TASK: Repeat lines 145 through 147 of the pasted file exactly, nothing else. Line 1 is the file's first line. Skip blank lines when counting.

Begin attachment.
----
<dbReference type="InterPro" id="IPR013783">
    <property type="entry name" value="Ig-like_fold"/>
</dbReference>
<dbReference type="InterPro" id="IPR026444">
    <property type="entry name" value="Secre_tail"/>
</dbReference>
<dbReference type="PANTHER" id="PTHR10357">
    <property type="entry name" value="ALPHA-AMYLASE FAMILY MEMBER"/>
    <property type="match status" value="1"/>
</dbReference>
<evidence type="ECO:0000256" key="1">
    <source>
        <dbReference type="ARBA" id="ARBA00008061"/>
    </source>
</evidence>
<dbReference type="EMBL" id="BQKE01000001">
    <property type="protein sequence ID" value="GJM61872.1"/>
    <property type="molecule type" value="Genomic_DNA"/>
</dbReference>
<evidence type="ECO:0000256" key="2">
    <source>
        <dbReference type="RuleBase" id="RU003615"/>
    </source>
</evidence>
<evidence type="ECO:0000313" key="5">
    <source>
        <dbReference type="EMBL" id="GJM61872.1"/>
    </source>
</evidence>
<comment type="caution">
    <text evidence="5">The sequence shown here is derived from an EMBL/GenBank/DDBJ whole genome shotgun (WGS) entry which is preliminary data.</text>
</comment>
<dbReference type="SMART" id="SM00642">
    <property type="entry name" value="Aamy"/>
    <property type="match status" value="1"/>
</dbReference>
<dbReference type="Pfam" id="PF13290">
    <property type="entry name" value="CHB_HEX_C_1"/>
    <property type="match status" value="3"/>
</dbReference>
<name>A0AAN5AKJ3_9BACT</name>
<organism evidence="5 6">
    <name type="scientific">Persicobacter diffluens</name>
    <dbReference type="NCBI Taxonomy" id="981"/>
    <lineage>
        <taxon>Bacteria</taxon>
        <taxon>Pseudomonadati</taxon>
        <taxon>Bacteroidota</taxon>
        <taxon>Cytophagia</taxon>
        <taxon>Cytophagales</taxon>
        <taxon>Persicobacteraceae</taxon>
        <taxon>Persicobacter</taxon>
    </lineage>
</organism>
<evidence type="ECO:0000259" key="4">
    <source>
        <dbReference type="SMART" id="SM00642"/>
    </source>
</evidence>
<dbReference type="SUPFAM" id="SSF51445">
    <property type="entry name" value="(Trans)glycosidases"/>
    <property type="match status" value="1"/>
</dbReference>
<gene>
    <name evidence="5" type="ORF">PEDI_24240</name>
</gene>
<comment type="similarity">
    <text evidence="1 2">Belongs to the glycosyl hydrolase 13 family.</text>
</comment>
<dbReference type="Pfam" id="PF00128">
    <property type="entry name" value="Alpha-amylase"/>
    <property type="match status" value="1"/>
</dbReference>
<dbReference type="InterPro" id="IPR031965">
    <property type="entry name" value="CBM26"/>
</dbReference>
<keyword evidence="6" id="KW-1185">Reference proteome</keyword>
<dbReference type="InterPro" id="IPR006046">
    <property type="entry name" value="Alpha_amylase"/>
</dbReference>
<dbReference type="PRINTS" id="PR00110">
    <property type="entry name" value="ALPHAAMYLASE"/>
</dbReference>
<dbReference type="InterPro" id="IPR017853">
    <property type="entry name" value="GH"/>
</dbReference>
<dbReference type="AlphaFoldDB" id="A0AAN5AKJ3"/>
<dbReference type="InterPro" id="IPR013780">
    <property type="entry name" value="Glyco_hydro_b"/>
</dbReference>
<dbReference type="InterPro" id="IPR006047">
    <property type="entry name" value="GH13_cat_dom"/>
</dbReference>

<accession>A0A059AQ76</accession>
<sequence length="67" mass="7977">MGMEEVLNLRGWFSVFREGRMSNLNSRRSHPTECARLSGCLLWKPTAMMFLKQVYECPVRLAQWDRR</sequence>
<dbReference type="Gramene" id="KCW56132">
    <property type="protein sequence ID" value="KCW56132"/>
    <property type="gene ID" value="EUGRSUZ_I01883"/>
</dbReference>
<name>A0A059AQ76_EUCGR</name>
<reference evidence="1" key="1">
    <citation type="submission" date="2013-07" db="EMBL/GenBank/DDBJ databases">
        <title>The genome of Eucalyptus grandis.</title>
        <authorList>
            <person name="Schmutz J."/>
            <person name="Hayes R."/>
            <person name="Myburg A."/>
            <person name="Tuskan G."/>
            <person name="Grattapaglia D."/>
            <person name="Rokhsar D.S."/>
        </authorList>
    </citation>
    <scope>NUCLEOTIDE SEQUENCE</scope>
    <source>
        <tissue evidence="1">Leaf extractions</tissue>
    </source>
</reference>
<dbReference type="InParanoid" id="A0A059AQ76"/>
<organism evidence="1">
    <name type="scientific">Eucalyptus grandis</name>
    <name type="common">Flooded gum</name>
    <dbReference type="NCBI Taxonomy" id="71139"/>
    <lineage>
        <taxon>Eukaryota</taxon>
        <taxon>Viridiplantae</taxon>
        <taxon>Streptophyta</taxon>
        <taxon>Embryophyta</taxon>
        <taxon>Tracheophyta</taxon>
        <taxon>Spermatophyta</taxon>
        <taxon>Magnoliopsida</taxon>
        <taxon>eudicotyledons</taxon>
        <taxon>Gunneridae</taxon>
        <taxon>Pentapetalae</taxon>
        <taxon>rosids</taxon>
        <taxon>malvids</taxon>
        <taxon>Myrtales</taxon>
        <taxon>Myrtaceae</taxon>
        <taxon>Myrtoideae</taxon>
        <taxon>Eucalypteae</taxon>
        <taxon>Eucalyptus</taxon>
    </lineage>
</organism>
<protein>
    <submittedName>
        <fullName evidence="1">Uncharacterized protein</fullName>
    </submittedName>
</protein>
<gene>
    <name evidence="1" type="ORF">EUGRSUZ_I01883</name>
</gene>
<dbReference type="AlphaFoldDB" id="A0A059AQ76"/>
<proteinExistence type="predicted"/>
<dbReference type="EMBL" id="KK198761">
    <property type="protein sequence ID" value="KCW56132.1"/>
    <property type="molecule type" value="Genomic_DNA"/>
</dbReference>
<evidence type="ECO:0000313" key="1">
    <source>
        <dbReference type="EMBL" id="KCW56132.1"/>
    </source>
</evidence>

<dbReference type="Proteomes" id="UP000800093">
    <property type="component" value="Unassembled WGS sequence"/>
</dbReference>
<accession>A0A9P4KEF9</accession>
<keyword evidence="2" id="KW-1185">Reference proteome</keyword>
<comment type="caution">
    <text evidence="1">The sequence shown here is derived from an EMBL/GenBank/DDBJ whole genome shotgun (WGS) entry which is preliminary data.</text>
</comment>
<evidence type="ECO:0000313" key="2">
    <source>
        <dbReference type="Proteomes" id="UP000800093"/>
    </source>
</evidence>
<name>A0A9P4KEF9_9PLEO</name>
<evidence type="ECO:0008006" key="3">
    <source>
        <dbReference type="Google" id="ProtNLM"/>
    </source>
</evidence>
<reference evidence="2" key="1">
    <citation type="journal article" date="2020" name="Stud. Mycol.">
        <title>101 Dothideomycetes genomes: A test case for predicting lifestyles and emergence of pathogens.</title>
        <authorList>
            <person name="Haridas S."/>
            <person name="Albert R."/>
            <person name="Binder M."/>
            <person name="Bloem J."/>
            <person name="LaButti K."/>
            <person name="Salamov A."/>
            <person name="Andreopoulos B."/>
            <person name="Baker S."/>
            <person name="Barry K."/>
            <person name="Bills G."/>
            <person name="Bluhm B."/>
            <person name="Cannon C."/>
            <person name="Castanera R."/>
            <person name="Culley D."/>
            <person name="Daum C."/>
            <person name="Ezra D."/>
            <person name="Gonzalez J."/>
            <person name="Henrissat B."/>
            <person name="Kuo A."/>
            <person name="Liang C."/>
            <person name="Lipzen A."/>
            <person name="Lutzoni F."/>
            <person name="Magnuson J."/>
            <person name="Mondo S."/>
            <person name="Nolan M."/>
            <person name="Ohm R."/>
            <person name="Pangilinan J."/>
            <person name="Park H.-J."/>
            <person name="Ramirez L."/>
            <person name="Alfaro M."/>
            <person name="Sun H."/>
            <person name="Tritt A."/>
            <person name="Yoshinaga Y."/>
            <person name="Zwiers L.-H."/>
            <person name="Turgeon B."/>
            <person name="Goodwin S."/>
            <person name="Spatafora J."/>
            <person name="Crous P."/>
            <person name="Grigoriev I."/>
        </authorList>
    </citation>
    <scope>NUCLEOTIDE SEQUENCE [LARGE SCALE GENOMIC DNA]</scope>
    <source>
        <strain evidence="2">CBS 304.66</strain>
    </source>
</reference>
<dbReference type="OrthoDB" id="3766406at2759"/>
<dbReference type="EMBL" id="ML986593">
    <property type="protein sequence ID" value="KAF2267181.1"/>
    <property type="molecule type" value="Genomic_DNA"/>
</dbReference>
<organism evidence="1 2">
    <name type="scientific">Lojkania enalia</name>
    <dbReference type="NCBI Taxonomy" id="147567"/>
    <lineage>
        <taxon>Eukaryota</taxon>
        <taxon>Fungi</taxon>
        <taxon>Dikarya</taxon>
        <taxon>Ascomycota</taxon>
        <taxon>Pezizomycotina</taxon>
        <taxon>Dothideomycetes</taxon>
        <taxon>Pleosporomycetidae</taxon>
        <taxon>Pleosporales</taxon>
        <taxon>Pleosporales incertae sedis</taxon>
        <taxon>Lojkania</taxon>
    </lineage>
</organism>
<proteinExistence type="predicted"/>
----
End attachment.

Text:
        <fullName evidence="1">Uncharacterized protein</fullName>
    </submittedName>
</protein>